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Question:
Was their ever a people in European history where life expectancy was similar to Now? 21st century? 70+ years of age? Average or Median?

I realize conventional wisdom would inform us that modern medicine, technological convienences, better food sources, and cleaner water have all made a dramatic improvement to life expectancy in modern times. From 1700 where the average life expectancy in England was 35 years, in America it was 25 years.. to now when it's well eclipsed 70 years.

However:

Psalm 90:10
The days of our years are threescore years and ten; and if by reason of strength they be fourscore years, yet is their strength labour and sorrow; for it is soon cut off, and we fly away.

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Herodotus (1.32)
Solon replied, “Croesus, you ask me about human affairs, and I know that the divine is entirely grudging and troublesome to us. 2 In a long span of time it is possible to see many things that you do not want to, and to suffer them, too. I set the limit of a man's life at seventy years; 3 these seventy years have twenty-five thousand, two hundred days, leaving out the intercalary month.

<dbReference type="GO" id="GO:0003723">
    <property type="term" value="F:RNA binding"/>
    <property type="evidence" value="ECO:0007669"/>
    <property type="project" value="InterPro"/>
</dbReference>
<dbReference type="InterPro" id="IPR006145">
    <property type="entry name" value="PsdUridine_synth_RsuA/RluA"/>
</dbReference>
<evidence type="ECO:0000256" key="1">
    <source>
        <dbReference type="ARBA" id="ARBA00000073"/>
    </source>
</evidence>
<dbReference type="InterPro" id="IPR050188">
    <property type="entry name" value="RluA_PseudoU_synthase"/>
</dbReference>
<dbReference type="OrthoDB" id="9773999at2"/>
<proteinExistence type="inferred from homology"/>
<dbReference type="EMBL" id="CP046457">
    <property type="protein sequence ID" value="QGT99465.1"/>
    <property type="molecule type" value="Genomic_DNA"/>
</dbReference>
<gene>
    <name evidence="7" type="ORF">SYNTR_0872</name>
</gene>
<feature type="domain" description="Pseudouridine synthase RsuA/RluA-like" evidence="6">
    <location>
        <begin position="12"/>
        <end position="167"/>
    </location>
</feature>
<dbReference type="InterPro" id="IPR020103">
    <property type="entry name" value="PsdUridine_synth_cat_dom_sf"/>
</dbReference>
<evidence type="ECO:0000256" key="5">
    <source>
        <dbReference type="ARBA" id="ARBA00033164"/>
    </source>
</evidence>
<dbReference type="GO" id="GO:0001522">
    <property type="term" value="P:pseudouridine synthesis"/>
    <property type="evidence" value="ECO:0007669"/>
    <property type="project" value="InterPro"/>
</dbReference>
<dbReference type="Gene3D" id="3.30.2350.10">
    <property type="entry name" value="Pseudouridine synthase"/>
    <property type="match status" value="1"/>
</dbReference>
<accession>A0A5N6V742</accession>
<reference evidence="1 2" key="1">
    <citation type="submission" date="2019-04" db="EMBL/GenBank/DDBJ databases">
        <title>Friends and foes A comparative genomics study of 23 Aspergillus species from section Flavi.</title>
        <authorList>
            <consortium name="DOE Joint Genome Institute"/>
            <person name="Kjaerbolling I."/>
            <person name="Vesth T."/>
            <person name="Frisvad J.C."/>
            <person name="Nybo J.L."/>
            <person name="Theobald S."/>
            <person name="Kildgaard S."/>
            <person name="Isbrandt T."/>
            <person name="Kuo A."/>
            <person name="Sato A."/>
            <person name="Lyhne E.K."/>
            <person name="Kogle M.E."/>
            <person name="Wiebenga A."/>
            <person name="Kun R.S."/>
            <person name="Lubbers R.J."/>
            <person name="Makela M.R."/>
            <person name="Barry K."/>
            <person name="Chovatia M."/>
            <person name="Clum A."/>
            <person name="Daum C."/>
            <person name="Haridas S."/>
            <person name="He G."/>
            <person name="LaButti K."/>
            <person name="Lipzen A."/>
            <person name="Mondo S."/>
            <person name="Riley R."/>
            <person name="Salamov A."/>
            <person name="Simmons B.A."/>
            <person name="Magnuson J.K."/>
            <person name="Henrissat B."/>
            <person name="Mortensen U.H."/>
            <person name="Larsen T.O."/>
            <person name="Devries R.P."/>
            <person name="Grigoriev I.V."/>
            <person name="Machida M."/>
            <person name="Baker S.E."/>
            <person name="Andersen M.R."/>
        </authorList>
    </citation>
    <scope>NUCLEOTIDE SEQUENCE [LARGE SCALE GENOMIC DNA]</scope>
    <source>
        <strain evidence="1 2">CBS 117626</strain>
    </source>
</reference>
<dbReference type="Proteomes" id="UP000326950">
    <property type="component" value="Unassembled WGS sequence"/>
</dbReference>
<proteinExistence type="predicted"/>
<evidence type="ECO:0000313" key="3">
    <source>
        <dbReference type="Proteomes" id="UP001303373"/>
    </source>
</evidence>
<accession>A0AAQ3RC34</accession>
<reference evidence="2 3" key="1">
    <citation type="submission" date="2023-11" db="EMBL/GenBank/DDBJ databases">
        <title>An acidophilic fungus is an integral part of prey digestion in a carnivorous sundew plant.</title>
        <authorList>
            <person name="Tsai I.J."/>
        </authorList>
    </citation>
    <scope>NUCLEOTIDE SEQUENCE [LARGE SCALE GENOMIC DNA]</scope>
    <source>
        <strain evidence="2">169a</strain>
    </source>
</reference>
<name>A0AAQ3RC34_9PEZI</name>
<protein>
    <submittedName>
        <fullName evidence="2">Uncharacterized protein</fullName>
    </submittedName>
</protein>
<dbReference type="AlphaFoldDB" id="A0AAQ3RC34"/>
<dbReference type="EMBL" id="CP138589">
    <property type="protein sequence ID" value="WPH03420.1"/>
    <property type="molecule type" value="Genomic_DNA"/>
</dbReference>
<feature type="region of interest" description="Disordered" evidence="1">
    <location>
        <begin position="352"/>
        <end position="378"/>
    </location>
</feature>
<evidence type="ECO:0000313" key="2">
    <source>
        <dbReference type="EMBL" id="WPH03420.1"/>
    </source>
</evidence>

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Plato, in the Laws
The guardian of the law shall not hold office longer than twenty years, and shall not be less than fifty years of age when he is elected; or if he is elected when he is sixty years of age, he shall hold office for ten years only; and upon the same principle, he must not imagine that he will be permitted to hold such an important office as that of guardian of the laws after he is seventy years of age, if he live so long.

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Aristotle, (History of Animals): In the human species, the male is generative(can reproduce), at the longest, up to seventy years, and the female up to fifty; but such extended periods are rare. As a rule, the male is generative up to the age of sixty-five, and to the age of forty-five the female is capable of conception.

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Tacitus: A Dialogue on Oratory
from Cicero’s death to our day is a hundred and twenty years, one man’s life-time.

Life expectancy grew world wide to 71.5 years just in 2014. Is their an example of a people in antiquity who's life expectancy was comparable to ours?

I'm looking for a population's life expectancy. I'm not looking for isolated octogenarians or centenarians from history. I'm limiting the question to Europe because they have a sufficiently long well documented history to entertain this question.


I don't question the value of vaccines. However; the first documented case of the measles was in the 9th century. Rubella in the mid 18th century, and cholera in the 19th century. There is no question that as civilizations have risen, germs and diseases have arisen also. A civilization in antiquity wouldn't have the same challenges from diseases we face in the 21st century.